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AIC Seminar Series

Summarizing Spoken Conversations: The Importance of Modeling Joint Activity

John NiekraszHuman Communication Research Centre, The University of Edinburgh[Home Page]

Notice:  Job talk taking place at SRI San Diego. Room and WebEx session at Menlo Park, room TBA. Hosted by Bruce Harris.

Date:  2010-09-10 at 14:00

Location:  San Diego. Telecon at EJ228 (SRI E Building). Slides via WebEx from 1:45pm on, sound at 1-888-355-1249, 749045  (Directions)

   Abstract

Conversations are composed of episodes, each of which relate to a dominant communicative activity of the participants, such as giving instructions, telling a story, or making a group decision. Modeling these activities is important because they are part of participantsÂ’ commonsense understanding of what happens in a conversation. They appear in natural summaries of conversations such as meeting minutes, and participants talk about them within the conversation itself. Dominant joint activities reflect the overall purpose of communication and therefore represent an essential component of practical, common-sense descriptions of conversations.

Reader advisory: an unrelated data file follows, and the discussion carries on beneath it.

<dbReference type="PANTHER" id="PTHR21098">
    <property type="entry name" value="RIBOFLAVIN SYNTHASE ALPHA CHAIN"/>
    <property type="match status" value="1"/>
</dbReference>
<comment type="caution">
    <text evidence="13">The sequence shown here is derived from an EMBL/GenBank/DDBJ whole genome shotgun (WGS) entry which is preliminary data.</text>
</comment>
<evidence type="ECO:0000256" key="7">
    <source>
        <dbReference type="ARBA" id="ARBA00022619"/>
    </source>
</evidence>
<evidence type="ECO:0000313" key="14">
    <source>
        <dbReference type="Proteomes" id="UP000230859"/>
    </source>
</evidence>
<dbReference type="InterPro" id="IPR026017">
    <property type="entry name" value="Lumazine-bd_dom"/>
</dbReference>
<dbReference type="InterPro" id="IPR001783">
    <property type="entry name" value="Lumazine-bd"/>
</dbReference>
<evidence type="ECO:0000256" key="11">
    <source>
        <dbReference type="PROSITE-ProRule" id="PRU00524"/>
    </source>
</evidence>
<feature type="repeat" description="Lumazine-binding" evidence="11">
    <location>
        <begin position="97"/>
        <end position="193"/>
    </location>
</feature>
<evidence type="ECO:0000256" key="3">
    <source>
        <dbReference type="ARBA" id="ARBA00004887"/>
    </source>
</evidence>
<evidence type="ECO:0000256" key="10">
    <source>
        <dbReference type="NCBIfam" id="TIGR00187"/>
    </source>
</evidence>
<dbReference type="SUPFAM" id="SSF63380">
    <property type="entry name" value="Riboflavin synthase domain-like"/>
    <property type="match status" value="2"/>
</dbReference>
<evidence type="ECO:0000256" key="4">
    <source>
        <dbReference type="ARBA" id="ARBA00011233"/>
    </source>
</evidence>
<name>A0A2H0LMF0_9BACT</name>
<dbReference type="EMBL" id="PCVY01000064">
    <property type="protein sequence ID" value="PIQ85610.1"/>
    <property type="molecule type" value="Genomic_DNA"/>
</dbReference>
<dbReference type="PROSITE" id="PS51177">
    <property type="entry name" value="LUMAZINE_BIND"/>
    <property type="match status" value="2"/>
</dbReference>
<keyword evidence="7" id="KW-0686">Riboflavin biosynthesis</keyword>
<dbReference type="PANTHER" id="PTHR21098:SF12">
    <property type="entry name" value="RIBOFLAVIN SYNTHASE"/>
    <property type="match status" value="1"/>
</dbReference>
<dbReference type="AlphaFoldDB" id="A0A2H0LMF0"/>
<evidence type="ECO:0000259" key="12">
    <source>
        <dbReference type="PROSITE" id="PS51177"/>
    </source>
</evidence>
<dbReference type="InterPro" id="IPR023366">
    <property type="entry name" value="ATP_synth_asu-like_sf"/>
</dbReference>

From this starting point, I will present my research on *activity-oriented* summarization and information extraction for workplace meetings. The ultimate goal of this research is to develop methods for *abstraction* of conversations. My approach uses exclusively unsupervised statistical methods and is fundamentally based upon the exploitation of context for language understanding. I hypothesize that activities are principally indicated in language by expressions that establish a relationship between participants and the subject matter, e.g., subjective language, reference to participants, and deixis (context-dependent linguistic forms). In this talk, I will present results testing this hypothesis on two important problems in NLP: discourse segmentation and discourse segment labeling. Segmentation results show that my approach is effective at different levels and on different corpora, and competitive with state-of-the-art lexical-semantic approaches. The segment labeling experiments investigate algorithms that are the first to automatically label segments according to activity type, e.g., presentation, discussion, evaluation, in an unsupervised framework. I will also discuss some points of departure for future work on intentionality and activity as a contextual factor in automatic language understanding.

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